26/09/2016 06:04 BST | Updated 26/09/2017 06:12 BST

Why Are We So Bad With Our Passwords?

Passwords are the lifeblood of the IT industry. Everything has a password to access services, applications, or even devices.

So why, if everything we use demands one, are we all so terrible at password discipline? And why don't more companies have password management measures in place?

Regularly, surveys and reports suggest that too many people use the same usernames and passwords for virtually everything we access, from our eBay accounts, to our corporate invoicing and financing accounts, and from dating websites, to customer databases.

Indeed, other surveys reveal too many of us still use "password", our children's names, or family pet name as a password. A colleague, just last week, was at a local business that used "ABCDE12345" as its wifi password. Not good practices.

It is a cybercriminal's dream-come-true. He or she knows that if only one password is cracked, a whole other world of opportunities opens up, even within strongly defended business networks.

Criminals have known for years that people are the weakest link in any organizations' defenses, and that by cracking one person's account, they can effectively crack the multi-million dollar software and hardware investments.

Employees who have reused corporate emails and passwords for personal use can put their employers at risk of account takeovers, credential stuffing and extortion attempts.

The thing is, it is all so unnecessary with freely available password vaults that encrypt and protect both password and usernames from hackers. Two- and three-factor authentication that requires not only a password and username, but also something that only that user has on them, e.g. a piece of information only they should know or have immediately on hand - such as a physical token or mobile phone authentication application.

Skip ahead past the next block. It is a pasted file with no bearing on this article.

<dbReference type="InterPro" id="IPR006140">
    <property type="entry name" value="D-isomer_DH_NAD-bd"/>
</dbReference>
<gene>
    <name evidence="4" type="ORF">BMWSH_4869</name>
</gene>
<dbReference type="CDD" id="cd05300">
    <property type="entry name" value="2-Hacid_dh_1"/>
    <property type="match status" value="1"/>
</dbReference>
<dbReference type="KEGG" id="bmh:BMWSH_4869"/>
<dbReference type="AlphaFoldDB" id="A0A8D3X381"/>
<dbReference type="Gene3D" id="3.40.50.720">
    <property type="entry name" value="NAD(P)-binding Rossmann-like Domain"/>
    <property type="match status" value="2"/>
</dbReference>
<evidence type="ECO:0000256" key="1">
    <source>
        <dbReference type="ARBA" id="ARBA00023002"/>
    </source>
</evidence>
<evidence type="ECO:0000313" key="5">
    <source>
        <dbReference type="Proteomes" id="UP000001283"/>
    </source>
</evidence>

Using a username and password together with a piece of information that only the user knows makes it harder for potential intruders to gain access and steal that person's personal data or identity.

We are in the business of making it as tough as we can for the attackers, and to do that we must learn to manage our password and usernames in a professional and responsible manner.

Simple best practices are:

Set policies

  • Establish a policy for which external services and applications are allowed to be associated to corporate email accounts.
  • Understand and monitor approved external services for password policies and formats to understand the risks and lowest common denominators.

Monitor activity

  • Proactively monitor for credential dumps relevant to your organization's accounts and evaluate these dumps to determine if the dumps are new or have been previously leaked, in which case you may have already addressed the matter.
  • If you have any user behavior analytics capabilities, import compromised identity information and look for any suspicious activity (e.g., accessing resources that have not been accessed in the past.)

Educate employees

  • Update security awareness training to include the risks associated with password reuse.
  • Encourage staff to use consumer password management tools like 1Password or LastPass to also manage personal account credentials.

Until retina or fingerprint scanning, or any other security process becomes a regular feature in IT and replaces the password, we as employees need to take control of online habits and maintain password discipline. Our employers in turn need to be more proactive on their cyber defenses and ensure the set policies, monitor activities, and educate employees. Then maybe we will begin to see a reduction in incidents of data breaches and other hacks.